Brown herself recalls the hospitality Sisterhood leaders extended to her during her freshman year in the form of an event entitled “Vizza.”

“So basically ‘venting’ and ‘pizza,’” she laughed. “It felt like a family, almost, just having a conversation, talking through our frustrations.”

“We’ve mostly talked about our experiences in classes,” Charles said in regards to the advice she’s received from her upper class peers. “Sometimes, if you’re the only Black girl or minority in class, you’re automatically the spokesperson for entire race. And Natasha and the other girls have just told me, ‘That is not your responsibility. And whatever story you’re giving them, that’s just your experience’ … They’ve just kind of guided me and said, ‘It’s going to be okay. I’ve been through this,’ and provided advice.”

Shared experience is a cornerstone for the Sisterhood community, strengthening their ability to empathize with each other. Cartwright emphasized the need for representation among Wheaton’s Black women, which is sparse in most classrooms and campus settings.

“When you come to a place like Wheaton and you don’t see a lot of faces that look like you, you can begin to just feel ‘other.’ And it doesn’t build up who you are. So representation matters and it is shown through … Sisterhood, which says, ‘We celebrate your God-given Black womanhood and we affirm it.’”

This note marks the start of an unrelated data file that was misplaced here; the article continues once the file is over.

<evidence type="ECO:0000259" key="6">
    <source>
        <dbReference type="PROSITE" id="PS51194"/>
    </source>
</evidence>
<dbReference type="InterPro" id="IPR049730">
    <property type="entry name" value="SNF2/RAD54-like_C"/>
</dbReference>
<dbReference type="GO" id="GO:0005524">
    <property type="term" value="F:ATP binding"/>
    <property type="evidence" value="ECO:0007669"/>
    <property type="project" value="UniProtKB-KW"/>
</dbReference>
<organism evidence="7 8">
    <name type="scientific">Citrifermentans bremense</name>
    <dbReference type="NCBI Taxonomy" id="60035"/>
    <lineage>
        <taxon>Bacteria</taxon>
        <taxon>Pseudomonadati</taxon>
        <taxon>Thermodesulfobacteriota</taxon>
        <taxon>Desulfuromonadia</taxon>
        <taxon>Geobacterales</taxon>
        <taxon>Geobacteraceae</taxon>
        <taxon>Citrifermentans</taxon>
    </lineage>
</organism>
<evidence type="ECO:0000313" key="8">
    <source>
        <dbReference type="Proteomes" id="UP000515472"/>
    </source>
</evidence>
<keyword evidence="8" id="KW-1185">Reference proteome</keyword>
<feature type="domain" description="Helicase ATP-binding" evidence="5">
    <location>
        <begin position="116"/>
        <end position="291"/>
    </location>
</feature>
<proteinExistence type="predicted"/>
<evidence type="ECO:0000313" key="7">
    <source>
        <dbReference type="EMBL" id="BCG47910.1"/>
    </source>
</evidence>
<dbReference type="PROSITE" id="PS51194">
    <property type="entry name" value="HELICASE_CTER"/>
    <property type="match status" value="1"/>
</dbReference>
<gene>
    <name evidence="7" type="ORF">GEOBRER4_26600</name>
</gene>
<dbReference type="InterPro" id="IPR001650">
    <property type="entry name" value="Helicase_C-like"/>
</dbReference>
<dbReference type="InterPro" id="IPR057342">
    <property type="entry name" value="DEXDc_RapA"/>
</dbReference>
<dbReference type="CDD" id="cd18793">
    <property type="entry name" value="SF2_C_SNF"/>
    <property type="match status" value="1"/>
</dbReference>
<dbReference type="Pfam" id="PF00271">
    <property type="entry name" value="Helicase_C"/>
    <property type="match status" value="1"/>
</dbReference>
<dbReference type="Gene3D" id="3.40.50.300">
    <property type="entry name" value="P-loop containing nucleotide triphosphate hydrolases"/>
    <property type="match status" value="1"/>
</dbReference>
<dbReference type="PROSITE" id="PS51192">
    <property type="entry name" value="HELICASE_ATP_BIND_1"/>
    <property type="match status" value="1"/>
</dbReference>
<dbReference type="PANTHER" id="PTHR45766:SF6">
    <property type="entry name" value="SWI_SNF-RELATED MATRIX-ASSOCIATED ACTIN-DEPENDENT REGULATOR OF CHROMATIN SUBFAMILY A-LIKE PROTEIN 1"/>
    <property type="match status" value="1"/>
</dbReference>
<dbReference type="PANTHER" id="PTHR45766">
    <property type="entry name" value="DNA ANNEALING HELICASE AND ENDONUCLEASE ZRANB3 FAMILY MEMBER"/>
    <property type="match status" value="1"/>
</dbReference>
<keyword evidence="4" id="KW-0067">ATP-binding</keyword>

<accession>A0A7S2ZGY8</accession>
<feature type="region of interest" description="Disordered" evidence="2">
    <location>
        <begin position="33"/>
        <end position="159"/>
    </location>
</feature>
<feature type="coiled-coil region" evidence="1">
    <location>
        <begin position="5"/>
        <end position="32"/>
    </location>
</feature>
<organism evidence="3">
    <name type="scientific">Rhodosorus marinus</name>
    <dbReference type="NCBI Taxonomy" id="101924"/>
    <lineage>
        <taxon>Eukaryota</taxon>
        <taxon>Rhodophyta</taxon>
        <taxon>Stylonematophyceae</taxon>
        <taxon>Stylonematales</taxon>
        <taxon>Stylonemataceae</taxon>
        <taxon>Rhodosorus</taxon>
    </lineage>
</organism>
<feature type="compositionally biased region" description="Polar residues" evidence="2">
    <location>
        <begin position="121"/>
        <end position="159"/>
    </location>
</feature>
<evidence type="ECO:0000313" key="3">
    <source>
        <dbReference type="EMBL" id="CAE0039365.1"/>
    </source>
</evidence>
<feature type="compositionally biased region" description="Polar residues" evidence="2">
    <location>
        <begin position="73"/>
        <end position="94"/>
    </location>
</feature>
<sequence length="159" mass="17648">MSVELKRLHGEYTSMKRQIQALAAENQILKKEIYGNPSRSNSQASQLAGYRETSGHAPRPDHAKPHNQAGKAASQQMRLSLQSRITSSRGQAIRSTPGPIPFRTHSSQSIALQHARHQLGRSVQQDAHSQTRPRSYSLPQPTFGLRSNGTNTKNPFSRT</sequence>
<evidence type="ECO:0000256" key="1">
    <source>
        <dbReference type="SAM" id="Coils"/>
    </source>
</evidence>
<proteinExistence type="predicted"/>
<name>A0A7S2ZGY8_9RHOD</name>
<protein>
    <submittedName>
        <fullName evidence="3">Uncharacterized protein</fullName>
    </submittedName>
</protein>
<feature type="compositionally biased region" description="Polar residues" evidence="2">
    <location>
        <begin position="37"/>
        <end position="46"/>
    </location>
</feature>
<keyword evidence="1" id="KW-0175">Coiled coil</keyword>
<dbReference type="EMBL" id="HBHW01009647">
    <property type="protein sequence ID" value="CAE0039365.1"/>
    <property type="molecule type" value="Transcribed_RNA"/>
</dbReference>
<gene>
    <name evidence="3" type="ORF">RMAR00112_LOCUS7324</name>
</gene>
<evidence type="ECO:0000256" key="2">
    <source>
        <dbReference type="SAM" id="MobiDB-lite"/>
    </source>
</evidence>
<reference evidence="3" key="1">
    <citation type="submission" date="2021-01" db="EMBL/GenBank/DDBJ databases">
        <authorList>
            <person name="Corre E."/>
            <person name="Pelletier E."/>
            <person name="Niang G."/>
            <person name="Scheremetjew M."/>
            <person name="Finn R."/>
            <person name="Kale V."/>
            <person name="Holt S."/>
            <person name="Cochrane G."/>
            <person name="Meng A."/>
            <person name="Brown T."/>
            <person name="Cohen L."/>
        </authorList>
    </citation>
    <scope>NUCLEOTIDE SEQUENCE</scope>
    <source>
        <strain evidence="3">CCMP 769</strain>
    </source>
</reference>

It is for this reason that Sisterhood takes on an exclusive quality, in the sense that it exists exclusively to serve students who are female and Black. Cartwright explained, “Sisterhood has identifying markers such as t-shirts, and we have our events, it is not a sorority. It is not elitist. Something can be exclusive without it being, I think, harmful or derogatory towards others. It’s just really more of a cultural space for women to develop culturally and emotionally and spiritually.”

Charles made a similar clarification. “Don’t feel uncomfortable if you’re around a group of us. We’re very welcoming to everybody else. It’s just a safe space for the Black girls, so don’t think of it like a sorority.”

The need for representation extends beyond the lives of undergraduate students and into the lives of Wheaton faculty and staff members.

“I’m Associate Director in the SAO,” said Cartwright. “I made a very intentional decision and felt very God-led in coming to work in a majority-white office.”

Cartwright made the decision to come to the SAO with the purpose of demonstrating God-ordained integration and appreciation for all of her brothers and sisters in Christ, regardless of ethnicity. Daily, she feels affirmed that choosing to personally model integration for Wheaton’s students was the best decision.

“I am very grateful for the support of my boss, SAO director Peter Hansen. His support has made it possible for me to share my cultural identity and mentorship with all Wheaton Students regardless of cultural background,” said Cartwright.

Cartwright notes the importance of sharing her experience from her perspective as an alumna, as she is able to look upon her time as a Wheaton student in retrospect. She connects the women with other Black female alumni, staff and faculty like herself, sometimes inviting those alumni to speak at the OMD-sponsored Sisterhood workshops she hosts twice annually. Each workshop focuses on a different topic, but the themes often relate to issues of self-care and self-esteem. Trustee Emeritus Ruth Bentley, the first African American woman to serve on Wheaton’s board of trustees, attended the last workshop as the keynote speaker.